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Letter from Abigail Adams to John Adams, 14 March 1794

My Dearest Friend

This Letter will not bear you so melancholy tidings, as from the close of my last, I apprehended. Our parent Still lives; the ulcer which in my last, I inform You had broken upon her Lungs, and brought on the Symptoms of a Speedy dissolution; She had Strength Sufficient to Grapple with; all day on Sundays, we expected every moment would be her last, but She fell in to a quieter Sleep; and was revived with it; and has to the astonishment of her Friends Survived an other Week. Her cough has again become very troublesome, but She is not so distresst as She was: and may continue for some time to come. She is loth we should think her better: tomorrow will be her Birth Day; when She will commence her 86th year, Since She was taken Sick, She has seen and heard of 5 person in her Neighbourhood carried to their Graves; it has been very Sickly here. Mrs. Bass who lived in our House was buried this Week; She died of a mortification occasiond by a Rupture which She had for Several Years, and not properly attended to. Mr. Seth Batters wife, and Mrs. Prey of a Lung fevers and two children.

The weather has been so warm for three days, this week, that I could not but be anxious for my Philadelphla friends: I fear the late Intelligence will oblige Congress to Sitt long. What can be done with that mad and I may say unjust Nation? If they force us into a war with them

George will deserve a Second time, to lose his Head; so sure as he provokes America into a war, so sure he will lose his crown. Heaven avert from us so distressing a calamity but there is a General Gloom and distress amongst the mercantile People.

Our people commened War against the canker worm, the 2 day of March. We were the earliest in Town, and we have already Slain our thousands, other people are but just begining, Mr. Black yesterday, I have Sent to Town for an other Barrel of Tar. Yet they use it more prudently than the last year. The Season is not so forward by a fortnight as the last year, the Roads have been so bad the frost just comeing out of the Ground, that Shaw is not yet come. I expect him in a few days -- and have agreed to take Jay, and family. I shall want 5 cows. I can not hear of any under 20 dollors a peice. I Sent last week by a person going into the country after Stock for cows and young cattle. He returnd without getting any with word that they were dearer there than round, here. I Shall want pails Tubs pens hoops and the whole Apparatus for a dairy a Cheese press excepted which I bought. I will Send out the begining of April for my cows, Belcher Says we can keep them here, being well provided with Salt and fresh Hay. We shall be obliged to purchase an other ox, for the other place, by Faxons movements, for he has bought on a match for that hoe had last fall; and a young Horse by which means he makes a Team up for his Son to work with, he is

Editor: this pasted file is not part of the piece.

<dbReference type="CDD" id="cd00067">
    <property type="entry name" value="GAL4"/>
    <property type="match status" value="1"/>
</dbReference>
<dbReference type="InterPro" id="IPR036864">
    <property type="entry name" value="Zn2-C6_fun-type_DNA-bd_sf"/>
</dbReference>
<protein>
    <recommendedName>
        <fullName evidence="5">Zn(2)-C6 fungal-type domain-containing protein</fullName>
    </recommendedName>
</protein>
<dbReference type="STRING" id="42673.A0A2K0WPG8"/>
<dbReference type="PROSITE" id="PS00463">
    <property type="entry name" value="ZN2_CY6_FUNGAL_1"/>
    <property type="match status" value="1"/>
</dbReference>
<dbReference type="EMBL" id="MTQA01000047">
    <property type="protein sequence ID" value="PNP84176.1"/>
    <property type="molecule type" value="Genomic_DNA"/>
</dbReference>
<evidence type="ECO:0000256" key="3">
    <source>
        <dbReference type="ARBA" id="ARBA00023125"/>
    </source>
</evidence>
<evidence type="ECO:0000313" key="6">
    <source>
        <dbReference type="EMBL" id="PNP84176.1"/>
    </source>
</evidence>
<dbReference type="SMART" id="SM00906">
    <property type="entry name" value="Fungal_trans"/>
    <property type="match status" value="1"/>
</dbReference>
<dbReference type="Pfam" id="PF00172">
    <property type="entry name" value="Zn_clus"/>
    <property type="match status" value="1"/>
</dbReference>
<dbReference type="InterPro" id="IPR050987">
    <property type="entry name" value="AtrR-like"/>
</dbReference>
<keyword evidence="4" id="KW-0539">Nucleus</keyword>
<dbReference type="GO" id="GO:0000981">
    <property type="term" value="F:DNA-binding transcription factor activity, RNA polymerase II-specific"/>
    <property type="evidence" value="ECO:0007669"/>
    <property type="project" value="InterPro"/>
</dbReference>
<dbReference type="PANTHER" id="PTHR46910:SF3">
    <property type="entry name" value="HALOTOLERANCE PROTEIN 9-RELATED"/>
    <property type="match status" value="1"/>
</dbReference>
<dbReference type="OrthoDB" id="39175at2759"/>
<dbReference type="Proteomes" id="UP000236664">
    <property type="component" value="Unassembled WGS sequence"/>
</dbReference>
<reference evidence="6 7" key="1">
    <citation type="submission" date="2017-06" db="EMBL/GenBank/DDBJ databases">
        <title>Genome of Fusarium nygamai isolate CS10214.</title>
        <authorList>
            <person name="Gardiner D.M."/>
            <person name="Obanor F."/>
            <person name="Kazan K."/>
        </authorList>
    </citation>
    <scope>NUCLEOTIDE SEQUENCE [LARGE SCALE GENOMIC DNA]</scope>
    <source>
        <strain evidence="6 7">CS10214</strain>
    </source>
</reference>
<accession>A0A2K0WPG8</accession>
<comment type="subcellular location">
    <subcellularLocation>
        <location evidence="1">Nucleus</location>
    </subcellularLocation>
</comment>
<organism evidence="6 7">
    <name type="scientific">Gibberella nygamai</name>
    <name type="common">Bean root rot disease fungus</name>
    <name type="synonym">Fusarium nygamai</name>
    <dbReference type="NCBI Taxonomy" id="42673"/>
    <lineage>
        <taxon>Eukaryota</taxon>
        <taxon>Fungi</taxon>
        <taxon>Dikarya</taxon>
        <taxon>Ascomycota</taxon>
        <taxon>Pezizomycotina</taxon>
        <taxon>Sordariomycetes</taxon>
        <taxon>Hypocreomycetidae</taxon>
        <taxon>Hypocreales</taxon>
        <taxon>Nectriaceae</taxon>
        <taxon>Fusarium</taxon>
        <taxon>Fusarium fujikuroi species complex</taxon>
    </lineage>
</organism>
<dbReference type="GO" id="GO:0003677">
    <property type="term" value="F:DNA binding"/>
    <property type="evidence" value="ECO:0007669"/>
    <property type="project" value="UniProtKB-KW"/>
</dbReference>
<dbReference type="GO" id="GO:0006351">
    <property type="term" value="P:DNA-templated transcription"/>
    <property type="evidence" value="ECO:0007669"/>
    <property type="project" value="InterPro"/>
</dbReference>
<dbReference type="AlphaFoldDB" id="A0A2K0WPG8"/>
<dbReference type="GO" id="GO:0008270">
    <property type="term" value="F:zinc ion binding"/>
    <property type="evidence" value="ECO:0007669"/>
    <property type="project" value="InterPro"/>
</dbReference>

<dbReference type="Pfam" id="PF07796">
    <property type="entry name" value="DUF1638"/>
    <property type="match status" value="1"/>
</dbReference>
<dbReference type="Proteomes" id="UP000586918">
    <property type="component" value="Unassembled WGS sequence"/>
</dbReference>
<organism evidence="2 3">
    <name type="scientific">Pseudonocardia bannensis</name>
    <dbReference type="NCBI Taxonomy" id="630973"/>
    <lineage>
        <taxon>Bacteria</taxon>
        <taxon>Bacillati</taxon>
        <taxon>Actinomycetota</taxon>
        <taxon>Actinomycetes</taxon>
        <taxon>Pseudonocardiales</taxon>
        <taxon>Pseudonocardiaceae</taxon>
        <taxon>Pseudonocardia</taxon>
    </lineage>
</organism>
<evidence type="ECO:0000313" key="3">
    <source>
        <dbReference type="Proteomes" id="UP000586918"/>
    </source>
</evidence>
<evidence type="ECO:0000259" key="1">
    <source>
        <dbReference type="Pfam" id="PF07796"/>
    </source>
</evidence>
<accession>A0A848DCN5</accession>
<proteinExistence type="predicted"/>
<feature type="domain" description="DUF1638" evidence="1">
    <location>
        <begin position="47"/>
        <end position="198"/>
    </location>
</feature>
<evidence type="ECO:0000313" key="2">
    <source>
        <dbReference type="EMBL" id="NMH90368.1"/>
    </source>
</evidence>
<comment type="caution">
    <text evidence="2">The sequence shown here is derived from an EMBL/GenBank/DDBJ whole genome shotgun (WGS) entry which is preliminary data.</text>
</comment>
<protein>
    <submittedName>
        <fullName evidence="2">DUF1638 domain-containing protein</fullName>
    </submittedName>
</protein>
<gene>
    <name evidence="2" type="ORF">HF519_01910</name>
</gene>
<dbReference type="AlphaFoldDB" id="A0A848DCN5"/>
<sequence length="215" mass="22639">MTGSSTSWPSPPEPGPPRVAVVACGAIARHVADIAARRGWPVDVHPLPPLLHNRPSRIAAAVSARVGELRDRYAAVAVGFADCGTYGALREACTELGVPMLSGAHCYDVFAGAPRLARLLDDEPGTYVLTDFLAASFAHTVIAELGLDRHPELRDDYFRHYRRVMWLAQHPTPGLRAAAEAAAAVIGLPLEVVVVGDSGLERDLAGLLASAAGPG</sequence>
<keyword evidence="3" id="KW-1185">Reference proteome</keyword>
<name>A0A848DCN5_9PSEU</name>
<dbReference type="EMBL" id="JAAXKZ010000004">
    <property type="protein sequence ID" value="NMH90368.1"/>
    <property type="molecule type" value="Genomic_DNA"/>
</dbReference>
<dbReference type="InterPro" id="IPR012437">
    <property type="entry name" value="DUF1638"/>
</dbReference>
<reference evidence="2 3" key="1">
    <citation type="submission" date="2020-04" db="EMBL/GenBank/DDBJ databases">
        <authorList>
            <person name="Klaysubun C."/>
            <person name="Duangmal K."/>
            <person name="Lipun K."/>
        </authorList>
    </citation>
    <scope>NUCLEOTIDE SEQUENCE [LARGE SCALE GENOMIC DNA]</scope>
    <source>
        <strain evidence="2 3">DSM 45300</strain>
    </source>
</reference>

a Sad, and I fear a: dishonest Man. I Shall be, glad when we are rid of him; I have purchased 8 Barrels of cider; and I have engaged a Barrel of Rum, and a Barrel of Molasses, a hundred of Sugar as every article is rapidly rising in concequence of the detention of our vessels and the Ruin of our trade; Some other articles I have omitted least I should plunge too deep; I have engaged an other load of Hay. Tis a Sad expensive thing to have to feed Sheep 4 months with corn and English Hay. I make my Boys with one Man Tar for the most part; as soon as the front is out, we Shall finish breaking up the peice of Ground for corn. I Should like to know whether you design to Break up any New Ground at the other place, or plant over again part of what Faxon broke up last Year. I long to have the places arrang'd. Gardening will soon come on. I wish Brisler could Send me Some willow Trees. Tell him I Saw Mrs. Brisler, and his Boy this Week. Both are well, and the Boy half grown a very fine child. I have been once only at my Sisters for near Nine weeks. Adieu my dearest Friend, Heaven preserve You in Health and return you in Safety to

Your affectionate
Abigail Adams

The Hayseed not yet arrived.

[Endorsement -- see page image]

Cite web page as: Letter from Abigail Adams to John Adams, 14 March 1794 [electronic edition]. Adams Family Papers: An Electronic Archive. Massachusetts Historical Society. http://www.masshist.org/digitaladams/
Original manuscript: Adams, Abigail. Letter from Abigail Adams to John Adams, 14 March 1794. 4 pages. Original manuscript from the Adams Family Papers, Massachusetts Historical Society.
Source of transcription: Adams Papers Editorial Project. Unverified transcriptions.
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